The Freedom of Information Act ('the Act') was passed on 30 November 2000 and came into force in January 2005. It gives the public a right of access to all types of recorded information held by public authorities, but also sets out exemptions from that right. The term 'public authority' is defined in the Act and includes all public bodies and Government departments in the UK. The BBC and other public service broadcasters are only covered by the Act for some purposes of our work.
The BBC, along with many other media organisations is using the Freedom of Information Act to gather information about the operation of other public bodies in order to contribute towards the making of programmes and the content of our websites. This work is part of our core journalistic function and as such is not subject to the Act.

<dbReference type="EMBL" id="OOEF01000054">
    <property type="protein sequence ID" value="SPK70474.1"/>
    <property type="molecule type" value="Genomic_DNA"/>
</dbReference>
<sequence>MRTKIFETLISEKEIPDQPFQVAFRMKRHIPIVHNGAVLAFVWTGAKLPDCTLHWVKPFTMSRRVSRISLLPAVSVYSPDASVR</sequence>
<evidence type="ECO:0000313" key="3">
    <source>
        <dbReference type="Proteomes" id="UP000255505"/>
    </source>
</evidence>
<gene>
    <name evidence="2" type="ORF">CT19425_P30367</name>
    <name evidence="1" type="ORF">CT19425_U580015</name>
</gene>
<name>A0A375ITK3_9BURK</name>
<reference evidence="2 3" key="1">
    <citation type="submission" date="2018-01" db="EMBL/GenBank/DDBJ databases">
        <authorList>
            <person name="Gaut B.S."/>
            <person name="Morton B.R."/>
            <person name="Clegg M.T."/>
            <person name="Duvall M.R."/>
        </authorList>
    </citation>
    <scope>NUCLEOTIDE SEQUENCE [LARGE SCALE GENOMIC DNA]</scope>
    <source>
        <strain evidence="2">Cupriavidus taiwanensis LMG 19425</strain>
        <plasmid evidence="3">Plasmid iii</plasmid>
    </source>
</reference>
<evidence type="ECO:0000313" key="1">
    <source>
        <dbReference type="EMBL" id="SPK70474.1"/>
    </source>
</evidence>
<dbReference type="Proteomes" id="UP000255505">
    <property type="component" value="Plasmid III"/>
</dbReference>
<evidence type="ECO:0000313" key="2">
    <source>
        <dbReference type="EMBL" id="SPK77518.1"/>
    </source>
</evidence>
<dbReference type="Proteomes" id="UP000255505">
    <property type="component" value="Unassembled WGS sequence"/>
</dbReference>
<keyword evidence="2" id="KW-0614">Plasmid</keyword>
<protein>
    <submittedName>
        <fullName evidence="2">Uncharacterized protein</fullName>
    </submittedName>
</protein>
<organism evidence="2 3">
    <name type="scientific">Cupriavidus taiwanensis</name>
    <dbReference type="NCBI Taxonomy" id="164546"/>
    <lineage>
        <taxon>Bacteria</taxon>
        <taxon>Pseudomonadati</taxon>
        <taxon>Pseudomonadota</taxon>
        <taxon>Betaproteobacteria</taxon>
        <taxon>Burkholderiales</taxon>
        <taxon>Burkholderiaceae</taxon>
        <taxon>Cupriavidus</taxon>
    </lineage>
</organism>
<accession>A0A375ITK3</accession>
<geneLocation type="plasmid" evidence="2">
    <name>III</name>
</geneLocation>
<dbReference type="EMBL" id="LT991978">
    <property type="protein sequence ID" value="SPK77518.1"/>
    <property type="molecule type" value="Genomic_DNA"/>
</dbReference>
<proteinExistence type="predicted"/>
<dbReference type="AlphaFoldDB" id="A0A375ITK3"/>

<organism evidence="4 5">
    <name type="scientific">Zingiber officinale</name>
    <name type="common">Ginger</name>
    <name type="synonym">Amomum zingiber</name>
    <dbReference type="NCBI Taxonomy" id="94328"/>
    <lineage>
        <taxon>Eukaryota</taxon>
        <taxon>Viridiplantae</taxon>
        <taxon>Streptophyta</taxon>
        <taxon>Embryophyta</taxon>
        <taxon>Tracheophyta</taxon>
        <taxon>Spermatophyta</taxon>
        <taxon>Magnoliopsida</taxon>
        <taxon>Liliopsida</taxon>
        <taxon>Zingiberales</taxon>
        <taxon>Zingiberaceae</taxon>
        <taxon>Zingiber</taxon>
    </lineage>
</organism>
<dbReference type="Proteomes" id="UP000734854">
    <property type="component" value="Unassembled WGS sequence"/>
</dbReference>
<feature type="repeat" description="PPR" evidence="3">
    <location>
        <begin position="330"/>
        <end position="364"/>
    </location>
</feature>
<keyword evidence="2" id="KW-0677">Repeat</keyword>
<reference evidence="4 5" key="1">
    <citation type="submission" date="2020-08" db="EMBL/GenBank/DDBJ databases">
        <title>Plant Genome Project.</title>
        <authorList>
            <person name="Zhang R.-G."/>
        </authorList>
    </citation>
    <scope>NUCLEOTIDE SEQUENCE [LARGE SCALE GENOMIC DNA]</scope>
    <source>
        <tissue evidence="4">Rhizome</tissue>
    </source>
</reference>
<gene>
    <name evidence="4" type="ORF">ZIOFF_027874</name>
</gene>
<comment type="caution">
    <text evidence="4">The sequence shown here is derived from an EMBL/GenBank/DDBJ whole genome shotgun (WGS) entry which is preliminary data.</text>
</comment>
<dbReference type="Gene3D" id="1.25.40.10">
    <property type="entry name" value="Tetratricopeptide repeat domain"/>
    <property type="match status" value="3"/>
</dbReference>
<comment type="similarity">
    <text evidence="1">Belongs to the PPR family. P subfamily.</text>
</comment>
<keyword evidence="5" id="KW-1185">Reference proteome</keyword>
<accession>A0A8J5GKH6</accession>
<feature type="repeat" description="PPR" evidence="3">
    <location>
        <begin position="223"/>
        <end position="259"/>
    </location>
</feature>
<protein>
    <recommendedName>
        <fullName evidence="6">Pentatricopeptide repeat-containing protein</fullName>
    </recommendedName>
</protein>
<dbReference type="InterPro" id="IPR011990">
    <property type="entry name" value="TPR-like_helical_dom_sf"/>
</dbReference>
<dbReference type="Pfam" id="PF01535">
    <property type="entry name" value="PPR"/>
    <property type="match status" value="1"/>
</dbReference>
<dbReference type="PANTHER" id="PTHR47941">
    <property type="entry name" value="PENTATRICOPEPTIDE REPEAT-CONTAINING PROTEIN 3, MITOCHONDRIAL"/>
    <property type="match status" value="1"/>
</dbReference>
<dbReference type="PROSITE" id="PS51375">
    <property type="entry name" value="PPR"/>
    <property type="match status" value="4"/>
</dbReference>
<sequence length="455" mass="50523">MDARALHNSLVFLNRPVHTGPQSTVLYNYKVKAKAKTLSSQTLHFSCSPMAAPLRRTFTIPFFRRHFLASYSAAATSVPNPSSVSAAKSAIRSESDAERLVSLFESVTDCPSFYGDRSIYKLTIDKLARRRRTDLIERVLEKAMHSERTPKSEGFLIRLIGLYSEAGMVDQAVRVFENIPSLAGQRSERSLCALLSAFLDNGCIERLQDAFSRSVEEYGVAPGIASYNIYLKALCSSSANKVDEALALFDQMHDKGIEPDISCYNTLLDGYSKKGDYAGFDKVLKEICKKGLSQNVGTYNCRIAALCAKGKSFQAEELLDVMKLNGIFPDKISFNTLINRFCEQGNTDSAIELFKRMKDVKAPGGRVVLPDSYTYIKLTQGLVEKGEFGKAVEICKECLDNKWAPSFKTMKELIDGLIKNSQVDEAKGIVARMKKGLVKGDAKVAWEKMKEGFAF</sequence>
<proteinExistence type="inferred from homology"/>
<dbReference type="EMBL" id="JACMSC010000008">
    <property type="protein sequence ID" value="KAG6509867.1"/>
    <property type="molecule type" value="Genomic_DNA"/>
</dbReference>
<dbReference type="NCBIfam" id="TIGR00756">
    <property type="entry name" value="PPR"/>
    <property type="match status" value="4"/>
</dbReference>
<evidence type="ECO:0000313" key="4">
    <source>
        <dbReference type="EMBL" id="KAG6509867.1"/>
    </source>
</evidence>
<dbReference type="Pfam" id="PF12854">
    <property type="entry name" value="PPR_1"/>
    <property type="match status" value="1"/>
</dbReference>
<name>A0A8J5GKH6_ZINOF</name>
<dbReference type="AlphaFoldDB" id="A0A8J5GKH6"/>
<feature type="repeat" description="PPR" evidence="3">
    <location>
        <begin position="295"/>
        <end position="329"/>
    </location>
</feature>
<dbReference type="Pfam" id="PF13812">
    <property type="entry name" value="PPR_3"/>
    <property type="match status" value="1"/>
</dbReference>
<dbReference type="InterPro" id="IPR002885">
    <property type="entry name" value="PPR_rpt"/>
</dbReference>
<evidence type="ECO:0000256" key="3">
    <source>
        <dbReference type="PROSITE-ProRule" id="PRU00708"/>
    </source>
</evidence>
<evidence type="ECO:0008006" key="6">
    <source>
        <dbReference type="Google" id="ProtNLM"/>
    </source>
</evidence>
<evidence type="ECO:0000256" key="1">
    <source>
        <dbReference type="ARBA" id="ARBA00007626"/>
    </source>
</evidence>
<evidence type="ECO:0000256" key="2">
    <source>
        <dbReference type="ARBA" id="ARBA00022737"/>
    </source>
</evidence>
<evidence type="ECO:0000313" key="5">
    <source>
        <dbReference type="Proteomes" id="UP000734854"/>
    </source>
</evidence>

The BBC's commercial subsidiaries are not covered by the Freedom of Information Act. Information held by our subsidiaries, such as BBC Worldwide Ltd, is only covered by the Act if it is held on behalf of the BBC.
The organisations that are affected by the act are:
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